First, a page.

On 25 May 2020, the CJEU has resumed its activity. This means hearings will be held again. None is scheduled for June on PIL matters, though.
The decision of the third Chamber (Prechal, Rossi, Malenovský, Biltgen, Wahl) in C-41/19, FX, is expected for 4 June.
The case arises from a request for a preliminary ruling made by the Amtsgericht Köln. It is about a child resident in Poland, who had obtained a decision from the Polish courts establishing the maintenance obligations of her father, resident in Germany. After getting a declaration of the enforceability of the Polish maintenance decision in Germany, the maintenance creditor seeks to have that decision enforced there. The debtor opposes enforcement on the basis that his payment obligations have been largely fulfilled; to this aim, he has lodged an application opposing before the German courts. The key issue raised by the request for a preliminary ruling is whether the German courts have jurisdiction to rule on that application on the basis of Regulation (EC) No 4/2009 on jurisdiction, applicable law, recognition and enforcement of decisions and cooperation in matters relating to maintenance obligations. AG Bobek’s Opinion was published on 27 February 2020. He suggests the CJEU answer in the following terms:
Council Regulation (EC) No 4/2009 of 18 December 2008 on jurisdiction, applicable law, recognition and enforcement of decisions and cooperation in matters relating to maintenance obligations, and, in particular, Article 41(1) thereof, should be interpreted as meaning that the courts of the Member State where the enforcement of a maintenance decision given in another Member State is sought have jurisdiction to adjudicate on an application opposing enforcement, in so far as it is intrinsically connected with enforcement proceedings, it does not seek the modification or review of the maintenance decision, and it is based on grounds that could not have been raised before the court that issued the maintenance decision. Those conditions appear to be fulfilled by the application of opposition to enforcement based on the discharge of the debt at issue in the present case, which is nonetheless ultimately for the referring court to verify.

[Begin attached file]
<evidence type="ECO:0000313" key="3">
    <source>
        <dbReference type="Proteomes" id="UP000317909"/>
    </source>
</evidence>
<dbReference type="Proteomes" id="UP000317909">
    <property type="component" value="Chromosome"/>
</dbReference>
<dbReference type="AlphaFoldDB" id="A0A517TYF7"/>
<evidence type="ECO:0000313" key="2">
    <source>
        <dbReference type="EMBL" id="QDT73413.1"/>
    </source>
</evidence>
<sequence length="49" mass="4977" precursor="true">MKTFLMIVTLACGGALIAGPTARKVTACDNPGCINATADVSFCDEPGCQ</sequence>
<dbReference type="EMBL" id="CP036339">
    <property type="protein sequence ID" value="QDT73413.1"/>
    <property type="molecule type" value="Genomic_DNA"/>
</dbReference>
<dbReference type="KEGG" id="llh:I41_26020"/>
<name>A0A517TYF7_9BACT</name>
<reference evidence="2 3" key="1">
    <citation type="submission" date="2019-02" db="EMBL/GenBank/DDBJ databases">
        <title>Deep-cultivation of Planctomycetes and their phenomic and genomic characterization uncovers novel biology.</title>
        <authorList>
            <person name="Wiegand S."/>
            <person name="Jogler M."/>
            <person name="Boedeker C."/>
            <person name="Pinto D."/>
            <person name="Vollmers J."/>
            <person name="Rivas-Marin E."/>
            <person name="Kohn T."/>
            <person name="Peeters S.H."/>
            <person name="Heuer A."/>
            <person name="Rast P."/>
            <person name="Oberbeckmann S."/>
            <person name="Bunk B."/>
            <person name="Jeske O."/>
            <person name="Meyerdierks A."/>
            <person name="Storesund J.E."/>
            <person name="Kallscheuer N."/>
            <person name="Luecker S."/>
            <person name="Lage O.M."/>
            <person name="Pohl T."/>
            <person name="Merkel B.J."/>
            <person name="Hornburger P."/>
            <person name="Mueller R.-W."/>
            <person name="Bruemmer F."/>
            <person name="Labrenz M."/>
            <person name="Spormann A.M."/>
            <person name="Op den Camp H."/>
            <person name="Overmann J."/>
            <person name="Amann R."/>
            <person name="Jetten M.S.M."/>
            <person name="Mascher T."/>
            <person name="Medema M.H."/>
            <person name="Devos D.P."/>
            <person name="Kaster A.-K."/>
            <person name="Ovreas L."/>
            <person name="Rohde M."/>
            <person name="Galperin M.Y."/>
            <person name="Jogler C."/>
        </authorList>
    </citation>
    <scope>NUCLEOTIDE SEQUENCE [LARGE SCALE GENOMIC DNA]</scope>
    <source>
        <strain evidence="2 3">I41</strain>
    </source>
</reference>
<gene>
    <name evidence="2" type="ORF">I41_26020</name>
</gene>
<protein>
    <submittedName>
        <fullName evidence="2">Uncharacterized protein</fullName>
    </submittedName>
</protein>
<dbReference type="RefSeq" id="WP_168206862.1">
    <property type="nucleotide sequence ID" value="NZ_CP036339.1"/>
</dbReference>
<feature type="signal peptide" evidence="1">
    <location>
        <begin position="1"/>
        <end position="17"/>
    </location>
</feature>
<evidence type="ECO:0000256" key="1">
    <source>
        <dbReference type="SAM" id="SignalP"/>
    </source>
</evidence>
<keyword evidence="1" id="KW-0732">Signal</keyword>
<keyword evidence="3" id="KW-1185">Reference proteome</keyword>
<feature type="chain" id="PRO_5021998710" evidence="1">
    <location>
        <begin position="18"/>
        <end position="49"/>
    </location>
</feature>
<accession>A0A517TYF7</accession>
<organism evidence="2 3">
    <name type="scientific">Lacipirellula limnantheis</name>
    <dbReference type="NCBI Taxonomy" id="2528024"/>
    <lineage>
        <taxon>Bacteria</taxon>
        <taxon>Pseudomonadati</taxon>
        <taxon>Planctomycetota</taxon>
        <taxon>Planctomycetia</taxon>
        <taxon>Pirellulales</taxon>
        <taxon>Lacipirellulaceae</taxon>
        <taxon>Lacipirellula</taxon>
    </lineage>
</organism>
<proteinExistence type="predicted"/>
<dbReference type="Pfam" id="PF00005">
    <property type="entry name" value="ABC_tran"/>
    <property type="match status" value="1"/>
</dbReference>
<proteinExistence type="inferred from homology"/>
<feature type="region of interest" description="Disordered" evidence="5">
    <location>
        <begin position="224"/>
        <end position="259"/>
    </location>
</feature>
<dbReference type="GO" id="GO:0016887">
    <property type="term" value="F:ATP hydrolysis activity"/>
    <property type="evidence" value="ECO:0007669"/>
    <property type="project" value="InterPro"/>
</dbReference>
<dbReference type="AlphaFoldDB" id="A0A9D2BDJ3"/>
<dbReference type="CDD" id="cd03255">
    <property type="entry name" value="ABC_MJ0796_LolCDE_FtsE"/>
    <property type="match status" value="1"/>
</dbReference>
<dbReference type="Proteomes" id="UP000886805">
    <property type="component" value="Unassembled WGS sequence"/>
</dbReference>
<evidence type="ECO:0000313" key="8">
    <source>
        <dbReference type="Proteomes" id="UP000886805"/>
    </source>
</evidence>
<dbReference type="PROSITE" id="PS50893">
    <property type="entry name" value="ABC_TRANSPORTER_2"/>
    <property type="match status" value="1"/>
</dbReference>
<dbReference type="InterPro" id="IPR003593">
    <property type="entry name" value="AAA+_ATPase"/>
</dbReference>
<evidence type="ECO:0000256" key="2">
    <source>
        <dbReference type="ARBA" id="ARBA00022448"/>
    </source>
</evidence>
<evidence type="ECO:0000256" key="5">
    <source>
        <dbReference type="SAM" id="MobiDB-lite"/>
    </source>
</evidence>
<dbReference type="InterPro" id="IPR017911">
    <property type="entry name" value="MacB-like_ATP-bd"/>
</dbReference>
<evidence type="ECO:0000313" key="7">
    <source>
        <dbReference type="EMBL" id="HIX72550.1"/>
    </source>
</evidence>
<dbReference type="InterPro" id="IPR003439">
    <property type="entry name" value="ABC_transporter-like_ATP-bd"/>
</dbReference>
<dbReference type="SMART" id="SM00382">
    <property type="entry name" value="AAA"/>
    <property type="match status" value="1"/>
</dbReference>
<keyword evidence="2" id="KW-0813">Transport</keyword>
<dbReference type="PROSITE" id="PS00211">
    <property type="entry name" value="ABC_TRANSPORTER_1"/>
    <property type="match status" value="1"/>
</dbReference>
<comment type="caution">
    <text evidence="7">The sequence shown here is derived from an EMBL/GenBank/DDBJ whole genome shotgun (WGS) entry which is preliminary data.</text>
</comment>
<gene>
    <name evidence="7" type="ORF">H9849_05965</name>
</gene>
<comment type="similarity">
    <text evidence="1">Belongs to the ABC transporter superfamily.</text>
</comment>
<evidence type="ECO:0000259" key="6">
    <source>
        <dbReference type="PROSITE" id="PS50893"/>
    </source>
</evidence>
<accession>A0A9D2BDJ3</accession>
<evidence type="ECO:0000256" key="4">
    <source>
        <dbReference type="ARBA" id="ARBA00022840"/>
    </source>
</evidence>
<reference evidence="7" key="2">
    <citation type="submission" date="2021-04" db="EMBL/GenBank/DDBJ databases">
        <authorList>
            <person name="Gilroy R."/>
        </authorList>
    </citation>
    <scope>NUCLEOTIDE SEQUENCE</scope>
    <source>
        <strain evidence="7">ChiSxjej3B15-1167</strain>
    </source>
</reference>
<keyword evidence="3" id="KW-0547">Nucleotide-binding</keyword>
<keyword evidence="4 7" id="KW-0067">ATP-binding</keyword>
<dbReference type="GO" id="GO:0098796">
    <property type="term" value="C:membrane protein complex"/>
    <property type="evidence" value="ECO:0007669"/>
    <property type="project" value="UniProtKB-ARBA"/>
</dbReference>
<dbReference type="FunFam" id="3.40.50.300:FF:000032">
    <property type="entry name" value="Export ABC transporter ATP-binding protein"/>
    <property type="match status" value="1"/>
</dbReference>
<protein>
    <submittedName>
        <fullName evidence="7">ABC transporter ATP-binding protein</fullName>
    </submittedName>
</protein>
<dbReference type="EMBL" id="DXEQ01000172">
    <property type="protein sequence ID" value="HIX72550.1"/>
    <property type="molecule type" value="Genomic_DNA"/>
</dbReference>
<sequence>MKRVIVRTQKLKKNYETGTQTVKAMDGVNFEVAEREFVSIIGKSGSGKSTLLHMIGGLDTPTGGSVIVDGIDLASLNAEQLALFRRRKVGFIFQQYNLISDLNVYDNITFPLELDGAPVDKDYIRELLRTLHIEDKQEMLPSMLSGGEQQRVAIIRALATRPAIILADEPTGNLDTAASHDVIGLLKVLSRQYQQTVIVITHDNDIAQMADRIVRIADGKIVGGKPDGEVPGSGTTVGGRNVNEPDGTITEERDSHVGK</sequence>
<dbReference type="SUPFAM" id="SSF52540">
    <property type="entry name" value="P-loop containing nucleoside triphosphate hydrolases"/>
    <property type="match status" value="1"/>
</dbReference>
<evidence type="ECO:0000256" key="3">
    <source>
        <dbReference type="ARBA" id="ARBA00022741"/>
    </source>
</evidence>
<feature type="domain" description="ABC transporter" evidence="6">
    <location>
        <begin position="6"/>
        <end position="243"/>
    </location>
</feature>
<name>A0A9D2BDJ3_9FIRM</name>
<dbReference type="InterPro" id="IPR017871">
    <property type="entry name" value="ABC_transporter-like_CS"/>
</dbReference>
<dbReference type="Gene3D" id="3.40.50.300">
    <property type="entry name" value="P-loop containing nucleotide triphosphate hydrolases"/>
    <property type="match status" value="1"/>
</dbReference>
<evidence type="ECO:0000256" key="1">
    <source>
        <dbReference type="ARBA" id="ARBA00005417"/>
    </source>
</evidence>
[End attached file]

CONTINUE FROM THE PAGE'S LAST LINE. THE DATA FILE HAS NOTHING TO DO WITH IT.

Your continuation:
A separate post will appear on this blog concerning the Court’s judgment.
The former addresses a request from the Austrian Oberster Gerichtshof on the first subparagraph of Article 24(1) of the Brussels I bis Regulation. The OG asks whether the provision is to be interpreted as meaning that “actions brought by a co-owner seeking to prohibit another co-owner from carrying out changes to his property subject to co-ownership, in particular to its designated use, arbitrarily and without the consent of the other co-owners, concern the assertion of a right in rem”. Should the question be answered in the negative, the CJUE should determine Article 7(1)(a) whether concern contractual obligations to be performed at the location of the property.
In C-540/19, the German Bundesgerichthof requests the CJEU to decide whether a public body which has provided a maintenance creditor with social assistance benefits in accordance with provisions of public law can invoke the place of jurisdiction at the place of habitual residence of the maintenance creditor under Article 3(b) of the Maintenance Regulation, in the case where it asserts the maintenance creditor’s maintenance claim under civil law, transferred to it on the basis of the granting of social assistance by way of statutory subrogation, against the maintenance debtor by way of recourse. A good occasion to review C-433/01.
Finally, I would also like to mention AG Hogan’s Opinion on C-454/19, Staatsanwaltschaft Heilbronn, delivered the 4 June 2020. At first sight the questions referred to the Court had little to do with PIL:
(a) Is primary and/or secondary European law, in particular Directive 2004/38/EC of the European Parliament and of the Council, in the sense of a full right of EU citizens to move and reside freely within the territory of the Member States, to be interpreted as meaning that it also covers national criminal provisions?
(b) If the question is answered in the affirmative: does the interpretation of primary and/or secondary European law preclude the application of a national criminal provision which penalises the retention of a child from his guardian abroad where the provision does not differentiate between Member States of the European Union and third countries?
This notwithstanding, Regulation 2201/2003 on jurisdiction and the recognition and enforcement of judgments in matrimonial matters and the matters of parental responsibility (Brussels II bis) and the case law of the Court relating thereto are very much present in the Opinion.